Health | Womens Health

| 29/10/2012 | 0 Comments More

Women face specific health problems.  In fact, because of the additional responsibilities associated with child bearing.  As well as possible work site discrimination, women managers are exposed to stress unknown to men.

Osteoporosis has long been called “the silent epidemic”  because 25% of all postmenopausal women suffer without any real symptoms or warning.  For many women, the very real possibility that they may eventually be “bent in two” is very worrying.

After menopause, when oestrogen is no longer produced, calcium starts to leak out of the bones.  They become brittle and porous (hence the name osteoporosis) and prone to fractures.  Doctors believe that hip fractures (and their complications) caused by osteoporosis are responsible for 50,000 deaths a year in the USA alone.

Who is at Risk?

At highest risk for brittle bone disease are Caucasian women who are thin; have family history of the disease, a personal history of hysterectomy (with removal of the ovaries); those who diet is poor in calcium but high in alcohol, caffeine and phosphate, those who are sedentary and those who smoke.

Calcium in Your Diet:

Current recommendations are that women get 1000 to 1500mg of calcium each day.  There are several easy ways to facilitate the absorption of this crucial mineral from foods.

Get plenty of sunshine, this actually helps the skin produce our main source of vitamin D which facilitates calcium absorption, 10-15mins per day while you walk to work is sufficient.

Avoid caffeine and cola drinks which impair the kidneys ability to reabsorb (conserve) calcium, if you cannot avoid these beverages, compensate by drinking ½ cup of skimmed milk for every 2 cups of coffee.

Do not overdo the fibre dose – fibre contains phytate which binds calcium and blocks its absorption.

Salt increases the amount of calcium lost by the kidneys – try to cut down.

Medication such as aluminium-containing antacids, laxatives and diuretics may impair calcium absorption – compensate with calcium supplements.

Hormone Replacement Therapy (HRT)

In many studies Hormone Replacement Therapy (HRT) was found to be a highly effective method of curbing bone loss and fractures.  Given the protective effects on the heart and bones, it is estimated that 80% of modern women benefit from HRT without excessive risk.


A number of studies have proved the beneficial effect of regular exercise in helping combat osteoporosis.  Weight bearing activities such activities such as weight training, in particular, have been shown to help reverse the process of bone loss.

One critical proviso, all benefits in preventing bone fractures in older post-menopause women are cancelled out for women who smoke.

Breast care – Preventing Breast Cancer

Several factors in our lifestyle can cut your chances of getting cancer.

The first step is to examine your diet:

  1. Some experts believe that consuming too much fat may increase your risk of breast cancer.  Body weight could become a vital link in the development of breast cancers and other cancers of the reproductive tract.  Therefore, make every effort to achieve your Optimal Body Fat Percentage as well as limiting your intake of fat to less than 20% of your total daily calories.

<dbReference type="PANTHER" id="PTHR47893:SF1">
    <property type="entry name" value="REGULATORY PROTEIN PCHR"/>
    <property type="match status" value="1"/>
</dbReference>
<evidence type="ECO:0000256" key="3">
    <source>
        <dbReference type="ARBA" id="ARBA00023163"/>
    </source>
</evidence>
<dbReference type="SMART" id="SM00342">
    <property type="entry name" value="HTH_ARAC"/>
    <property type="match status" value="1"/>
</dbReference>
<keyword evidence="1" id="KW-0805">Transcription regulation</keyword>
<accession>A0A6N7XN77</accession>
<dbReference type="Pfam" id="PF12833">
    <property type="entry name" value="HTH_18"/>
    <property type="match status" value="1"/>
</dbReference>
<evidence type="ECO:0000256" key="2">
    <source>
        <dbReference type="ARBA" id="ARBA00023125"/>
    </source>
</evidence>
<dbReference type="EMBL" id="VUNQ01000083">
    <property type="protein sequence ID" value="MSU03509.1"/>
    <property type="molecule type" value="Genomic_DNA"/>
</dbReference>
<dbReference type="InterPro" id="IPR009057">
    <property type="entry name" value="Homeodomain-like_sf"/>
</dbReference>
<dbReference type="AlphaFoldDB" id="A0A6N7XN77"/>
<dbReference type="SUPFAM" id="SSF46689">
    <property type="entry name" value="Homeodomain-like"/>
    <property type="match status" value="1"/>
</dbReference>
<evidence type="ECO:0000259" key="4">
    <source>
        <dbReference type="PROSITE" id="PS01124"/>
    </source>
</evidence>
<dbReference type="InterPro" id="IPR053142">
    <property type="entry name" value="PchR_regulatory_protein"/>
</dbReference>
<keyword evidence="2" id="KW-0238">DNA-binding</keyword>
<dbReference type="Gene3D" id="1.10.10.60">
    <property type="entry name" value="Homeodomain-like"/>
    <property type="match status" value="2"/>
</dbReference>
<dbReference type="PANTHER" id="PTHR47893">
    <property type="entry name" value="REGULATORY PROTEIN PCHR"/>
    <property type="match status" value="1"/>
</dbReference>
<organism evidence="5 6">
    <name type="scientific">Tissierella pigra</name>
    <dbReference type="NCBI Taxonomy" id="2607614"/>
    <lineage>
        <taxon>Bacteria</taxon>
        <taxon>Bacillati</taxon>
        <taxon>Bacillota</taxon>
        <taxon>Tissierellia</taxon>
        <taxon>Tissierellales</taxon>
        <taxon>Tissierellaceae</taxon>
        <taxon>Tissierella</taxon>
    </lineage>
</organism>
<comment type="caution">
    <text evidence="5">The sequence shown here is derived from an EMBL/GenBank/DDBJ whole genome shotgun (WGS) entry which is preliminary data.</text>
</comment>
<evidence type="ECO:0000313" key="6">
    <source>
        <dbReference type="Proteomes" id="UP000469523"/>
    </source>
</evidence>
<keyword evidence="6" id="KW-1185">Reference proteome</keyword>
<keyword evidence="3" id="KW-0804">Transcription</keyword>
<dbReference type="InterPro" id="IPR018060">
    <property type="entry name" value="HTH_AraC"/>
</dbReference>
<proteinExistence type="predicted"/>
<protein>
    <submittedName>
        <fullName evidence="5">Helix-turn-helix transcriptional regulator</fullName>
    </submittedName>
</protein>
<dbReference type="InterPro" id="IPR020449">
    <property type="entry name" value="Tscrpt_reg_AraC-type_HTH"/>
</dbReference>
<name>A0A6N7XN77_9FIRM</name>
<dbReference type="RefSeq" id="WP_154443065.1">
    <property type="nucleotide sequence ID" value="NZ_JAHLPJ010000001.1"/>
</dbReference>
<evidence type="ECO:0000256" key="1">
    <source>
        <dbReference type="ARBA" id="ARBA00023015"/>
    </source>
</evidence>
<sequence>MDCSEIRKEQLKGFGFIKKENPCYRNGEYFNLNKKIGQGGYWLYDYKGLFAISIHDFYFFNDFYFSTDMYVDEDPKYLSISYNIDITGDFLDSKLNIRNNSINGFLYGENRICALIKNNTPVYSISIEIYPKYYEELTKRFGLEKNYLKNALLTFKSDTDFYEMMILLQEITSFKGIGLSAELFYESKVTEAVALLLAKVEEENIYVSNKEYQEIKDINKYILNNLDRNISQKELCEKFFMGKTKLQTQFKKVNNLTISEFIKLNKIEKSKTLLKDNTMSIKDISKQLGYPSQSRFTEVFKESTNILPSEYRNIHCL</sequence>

2. Another factor concerns the formation of free radicals (unstable compounds that are formed in our body in response to some foods, pollution, cigarette smoke end radiation).  Free radicals, that lead to premature aging, cancers and atherosclerosis, can be scavenged by a group of vitamins called anti-oxidants – vitamins C, E, B12, A, beta-carotene and selenium.  For example, in New Zealand, where the soil is poor in selenium, women have one of the highest rates of breast cancer in the world.  Because selenium can be toxic, daily doses should not exceed 200mg per day.
  3. Studies performed at the National Cancer Institute (USA) concluded that women who consumed moderate amounts of alcohol (more than 3 drinks per day) ran a higher risk of developing breast cancer.
  4. Exercise seems to have a protective effect as studies have shown that non-athletic women twice the risk of breast cancer than athletic women.


Detection of Breast Cancer:

Self-examination is the most important first step and should be performed by every woman monthly just after their period.  There is no excuse for not examining your breasts regularly.


Breast self examination every month

If you are over the age of 40yrs old then go for a breast examination by a doctor every year

Have a mammogram every 3yrs after the age of 50yrs of age

Women who have a first degree relative (mother, sister, daughter) who has had breast cancer, should begin mammogram surveillance 10yrs before that age at which their relative’s cancer was detected.

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Category: Health News

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